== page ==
Consumers literally spend billions of dollars each year on fraudulent health care products and regimens. It's especially easy for people to fall victim to health fraud when they're desperate for a cure to a serious illness or eager to look better. Here are some of the most common tactics used by unscrupulous health care marketers, along with tips to help you protect yourself.
1. A miracle cure for multiple diseases? Don't fall for claims that a product can cure numerous unrelated conditions, including serious diseases such as cancer, AIDS and diabetes. Many serious diseases have no cures, only therapies to help manage them.
2. Be leery of promises of fast cures. If a health care marketer makes such promises, be on the lookout for ambiguous language. For instance, the words "in days" can refer to any length of time.
3. Don't be duped by the term "natural." It can be misused to imply that a product is safer than a conventional treatment. Note that some plants, such as poisonous mushrooms, can kill when ingested. What's more, 60 percent of over-the-counter drugs are based on natural ingredients.
4. Same goes for other promising-sounding words. Be on the lookout for hyped-up terms meant to grab your attention, such as "time-tested," "newfound treatment," "innovation," "miracle cure," "exclusive product," "new discovery," "magical" or "ancient remedy."
5. View personal testimonies with healthy skepticism. Testimonials are difficult to prove; in fact, they can be completely made up. Sometimes patients' good results are due to remission or simultaneous use of approved medical treatments, not the use of the fraudulent product.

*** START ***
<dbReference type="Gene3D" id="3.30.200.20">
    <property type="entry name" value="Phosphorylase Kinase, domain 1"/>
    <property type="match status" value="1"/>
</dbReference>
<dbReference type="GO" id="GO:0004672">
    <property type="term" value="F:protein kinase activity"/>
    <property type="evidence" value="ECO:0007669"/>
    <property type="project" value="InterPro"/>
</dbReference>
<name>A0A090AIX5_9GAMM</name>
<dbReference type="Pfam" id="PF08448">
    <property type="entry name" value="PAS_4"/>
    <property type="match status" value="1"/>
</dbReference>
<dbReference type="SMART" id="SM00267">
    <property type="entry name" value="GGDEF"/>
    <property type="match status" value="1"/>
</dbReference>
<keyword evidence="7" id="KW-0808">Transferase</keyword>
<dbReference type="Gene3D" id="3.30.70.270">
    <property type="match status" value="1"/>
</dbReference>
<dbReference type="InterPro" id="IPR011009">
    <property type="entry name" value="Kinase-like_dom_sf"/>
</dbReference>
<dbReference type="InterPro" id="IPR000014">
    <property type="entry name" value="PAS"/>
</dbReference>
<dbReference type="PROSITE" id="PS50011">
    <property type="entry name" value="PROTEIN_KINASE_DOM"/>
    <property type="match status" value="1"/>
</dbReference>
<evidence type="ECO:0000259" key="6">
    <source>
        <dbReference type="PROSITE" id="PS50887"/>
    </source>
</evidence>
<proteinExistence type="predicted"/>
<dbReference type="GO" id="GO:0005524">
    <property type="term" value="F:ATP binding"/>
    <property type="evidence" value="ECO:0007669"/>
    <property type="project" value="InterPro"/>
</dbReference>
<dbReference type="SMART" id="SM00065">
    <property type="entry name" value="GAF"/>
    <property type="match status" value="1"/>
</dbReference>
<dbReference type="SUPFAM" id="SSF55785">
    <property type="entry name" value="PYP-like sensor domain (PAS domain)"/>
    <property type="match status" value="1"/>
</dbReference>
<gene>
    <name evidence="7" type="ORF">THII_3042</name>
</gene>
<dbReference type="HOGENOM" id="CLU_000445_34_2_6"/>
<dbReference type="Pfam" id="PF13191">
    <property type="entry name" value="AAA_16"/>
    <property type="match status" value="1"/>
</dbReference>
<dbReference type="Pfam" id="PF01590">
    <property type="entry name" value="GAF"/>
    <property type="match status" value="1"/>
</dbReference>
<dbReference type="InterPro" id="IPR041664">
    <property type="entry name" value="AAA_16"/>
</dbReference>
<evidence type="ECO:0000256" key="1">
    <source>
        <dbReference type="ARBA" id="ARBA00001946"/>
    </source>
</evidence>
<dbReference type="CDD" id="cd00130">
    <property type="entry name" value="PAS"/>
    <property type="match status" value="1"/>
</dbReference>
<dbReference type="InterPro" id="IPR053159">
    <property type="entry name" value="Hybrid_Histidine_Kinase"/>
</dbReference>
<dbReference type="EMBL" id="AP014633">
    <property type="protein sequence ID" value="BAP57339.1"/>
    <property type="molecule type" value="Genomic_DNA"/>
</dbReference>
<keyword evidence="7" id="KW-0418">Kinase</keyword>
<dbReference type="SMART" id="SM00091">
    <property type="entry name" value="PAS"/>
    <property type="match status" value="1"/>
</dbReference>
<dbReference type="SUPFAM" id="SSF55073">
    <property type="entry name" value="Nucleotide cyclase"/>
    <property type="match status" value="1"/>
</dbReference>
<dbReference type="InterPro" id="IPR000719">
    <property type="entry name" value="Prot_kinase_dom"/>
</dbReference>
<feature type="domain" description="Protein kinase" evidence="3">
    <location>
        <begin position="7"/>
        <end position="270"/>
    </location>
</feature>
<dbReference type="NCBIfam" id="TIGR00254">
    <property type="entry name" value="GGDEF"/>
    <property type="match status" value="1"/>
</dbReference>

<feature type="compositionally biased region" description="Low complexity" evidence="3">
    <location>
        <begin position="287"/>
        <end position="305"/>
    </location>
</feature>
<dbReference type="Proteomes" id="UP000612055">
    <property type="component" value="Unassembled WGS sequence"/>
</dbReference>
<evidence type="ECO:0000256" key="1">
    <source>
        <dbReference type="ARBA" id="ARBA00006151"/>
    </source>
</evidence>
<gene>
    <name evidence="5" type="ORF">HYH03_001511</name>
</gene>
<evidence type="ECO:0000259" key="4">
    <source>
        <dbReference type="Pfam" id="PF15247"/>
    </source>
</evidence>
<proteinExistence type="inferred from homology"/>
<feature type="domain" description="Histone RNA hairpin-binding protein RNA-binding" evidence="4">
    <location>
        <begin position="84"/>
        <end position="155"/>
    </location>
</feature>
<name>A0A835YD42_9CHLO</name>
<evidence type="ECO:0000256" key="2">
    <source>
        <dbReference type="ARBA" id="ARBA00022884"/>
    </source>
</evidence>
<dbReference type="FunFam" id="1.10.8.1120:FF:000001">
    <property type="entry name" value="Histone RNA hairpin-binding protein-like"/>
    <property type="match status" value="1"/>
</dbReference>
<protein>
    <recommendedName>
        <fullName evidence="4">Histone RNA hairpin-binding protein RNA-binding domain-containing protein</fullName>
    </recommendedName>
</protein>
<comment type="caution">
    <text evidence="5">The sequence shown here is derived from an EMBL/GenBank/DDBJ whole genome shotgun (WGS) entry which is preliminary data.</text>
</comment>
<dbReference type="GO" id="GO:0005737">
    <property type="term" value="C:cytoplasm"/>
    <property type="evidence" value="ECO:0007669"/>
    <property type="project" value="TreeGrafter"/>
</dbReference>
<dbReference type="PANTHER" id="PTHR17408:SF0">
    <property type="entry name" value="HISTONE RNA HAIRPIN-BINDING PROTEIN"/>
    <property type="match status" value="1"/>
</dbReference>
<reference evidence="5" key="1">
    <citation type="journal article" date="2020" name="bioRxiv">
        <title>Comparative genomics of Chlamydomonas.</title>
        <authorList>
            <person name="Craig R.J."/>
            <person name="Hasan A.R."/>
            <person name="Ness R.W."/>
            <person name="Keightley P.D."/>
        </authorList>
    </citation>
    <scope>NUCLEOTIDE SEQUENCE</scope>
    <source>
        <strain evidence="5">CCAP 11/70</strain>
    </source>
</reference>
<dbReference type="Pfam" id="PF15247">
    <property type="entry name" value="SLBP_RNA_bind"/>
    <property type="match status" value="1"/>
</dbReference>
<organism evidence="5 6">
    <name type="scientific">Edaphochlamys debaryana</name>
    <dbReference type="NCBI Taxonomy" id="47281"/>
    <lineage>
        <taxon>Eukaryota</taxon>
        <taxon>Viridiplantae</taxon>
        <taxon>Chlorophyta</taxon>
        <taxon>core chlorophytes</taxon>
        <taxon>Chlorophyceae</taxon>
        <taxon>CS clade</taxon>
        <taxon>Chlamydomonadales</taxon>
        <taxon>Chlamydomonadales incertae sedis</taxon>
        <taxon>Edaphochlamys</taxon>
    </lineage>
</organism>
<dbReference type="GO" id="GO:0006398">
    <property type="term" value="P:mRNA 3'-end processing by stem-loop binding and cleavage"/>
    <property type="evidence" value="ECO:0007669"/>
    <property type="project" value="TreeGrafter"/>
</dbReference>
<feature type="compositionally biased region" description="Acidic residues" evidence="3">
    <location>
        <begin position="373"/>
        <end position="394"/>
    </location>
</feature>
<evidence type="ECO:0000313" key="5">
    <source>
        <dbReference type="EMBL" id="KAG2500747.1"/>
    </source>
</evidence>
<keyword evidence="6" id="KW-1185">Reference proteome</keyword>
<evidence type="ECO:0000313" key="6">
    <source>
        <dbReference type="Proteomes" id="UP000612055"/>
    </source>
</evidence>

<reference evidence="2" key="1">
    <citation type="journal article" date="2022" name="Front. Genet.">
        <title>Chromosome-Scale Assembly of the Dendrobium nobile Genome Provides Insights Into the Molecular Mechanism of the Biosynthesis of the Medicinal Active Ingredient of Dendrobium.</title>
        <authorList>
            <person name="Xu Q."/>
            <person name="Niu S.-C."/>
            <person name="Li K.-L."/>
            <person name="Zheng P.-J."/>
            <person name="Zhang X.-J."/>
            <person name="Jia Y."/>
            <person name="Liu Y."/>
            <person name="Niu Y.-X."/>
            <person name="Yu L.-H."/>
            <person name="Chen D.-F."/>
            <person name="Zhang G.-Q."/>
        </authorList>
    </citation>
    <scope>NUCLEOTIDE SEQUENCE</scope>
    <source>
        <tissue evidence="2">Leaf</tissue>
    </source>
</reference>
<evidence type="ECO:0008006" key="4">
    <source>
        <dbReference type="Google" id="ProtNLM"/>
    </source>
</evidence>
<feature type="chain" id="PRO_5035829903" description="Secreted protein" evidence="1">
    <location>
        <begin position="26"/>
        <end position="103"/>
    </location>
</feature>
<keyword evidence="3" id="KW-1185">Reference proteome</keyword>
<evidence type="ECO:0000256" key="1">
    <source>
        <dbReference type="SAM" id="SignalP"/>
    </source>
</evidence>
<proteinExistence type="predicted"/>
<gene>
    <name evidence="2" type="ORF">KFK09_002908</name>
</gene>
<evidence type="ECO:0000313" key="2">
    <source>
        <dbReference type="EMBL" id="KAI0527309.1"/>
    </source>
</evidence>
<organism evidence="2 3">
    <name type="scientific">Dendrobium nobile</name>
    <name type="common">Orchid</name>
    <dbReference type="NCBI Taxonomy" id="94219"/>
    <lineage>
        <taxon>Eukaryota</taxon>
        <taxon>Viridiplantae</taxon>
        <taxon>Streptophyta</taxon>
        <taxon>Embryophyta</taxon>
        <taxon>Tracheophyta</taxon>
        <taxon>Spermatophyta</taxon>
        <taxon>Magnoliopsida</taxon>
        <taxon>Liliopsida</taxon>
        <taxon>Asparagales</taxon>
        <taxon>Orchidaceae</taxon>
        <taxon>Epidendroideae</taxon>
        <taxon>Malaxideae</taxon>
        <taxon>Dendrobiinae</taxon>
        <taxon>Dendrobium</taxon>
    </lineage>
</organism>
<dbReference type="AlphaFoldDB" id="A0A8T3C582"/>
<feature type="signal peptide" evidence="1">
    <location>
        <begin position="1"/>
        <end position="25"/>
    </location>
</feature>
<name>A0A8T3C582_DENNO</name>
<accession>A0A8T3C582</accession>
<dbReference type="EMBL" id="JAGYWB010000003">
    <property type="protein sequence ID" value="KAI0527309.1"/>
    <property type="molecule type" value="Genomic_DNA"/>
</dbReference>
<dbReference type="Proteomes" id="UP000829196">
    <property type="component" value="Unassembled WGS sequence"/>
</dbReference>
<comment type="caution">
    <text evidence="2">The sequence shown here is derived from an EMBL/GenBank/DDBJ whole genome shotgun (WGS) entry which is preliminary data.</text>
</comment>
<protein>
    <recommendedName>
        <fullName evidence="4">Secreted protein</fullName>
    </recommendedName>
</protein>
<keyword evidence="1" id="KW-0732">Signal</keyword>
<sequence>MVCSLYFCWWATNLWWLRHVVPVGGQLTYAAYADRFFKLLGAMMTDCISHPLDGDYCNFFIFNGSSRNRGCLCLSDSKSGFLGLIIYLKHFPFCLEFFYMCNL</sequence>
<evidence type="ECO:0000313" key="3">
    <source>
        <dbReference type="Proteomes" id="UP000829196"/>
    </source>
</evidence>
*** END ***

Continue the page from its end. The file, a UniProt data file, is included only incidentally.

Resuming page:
6. If your satisfaction is guaranteed, something is wrong. A money-back guarantee may sound reassuring, but realize that you're unlikely to see your money again. Fraudulent health-care marketers rarely stay at the same address for long.
7. Be suspicious about promises of easy or rapid weight loss. The only way most people can lose weight is to eat less food, or fewer high-calorie foods, and increase activity. It's reasonable and healthy to lose about one to two pounds a week.
8. Meaningless medical jargon is a red flag. Scientific terms and explanations may sound impressive, but they may be utterly fictitious. Sometimes such terms are borrowed from an article in a reputable scientific journal about a study on a completely different subject.
9. Do the promises sound too good to be true? If so, they probably aren't true. If you're not sure, ask a doctor or a representative of a professional group associated with your illness, such as the American Heart Association, American Diabetes Association or the National Arthritis Foundation.
10. Check out the product and the product's marketer. Find out about complaint histories by contacting the Food and Drug Administration at www.fda.gov/ora/fed-state/dfsr-activities/dfsr-pas.html or (888) 463-6332. You also can call the Better Business Bureau at (800) 955-5100 and the Florida Department of Agriculture and Consumer Services at (800) 435-7352.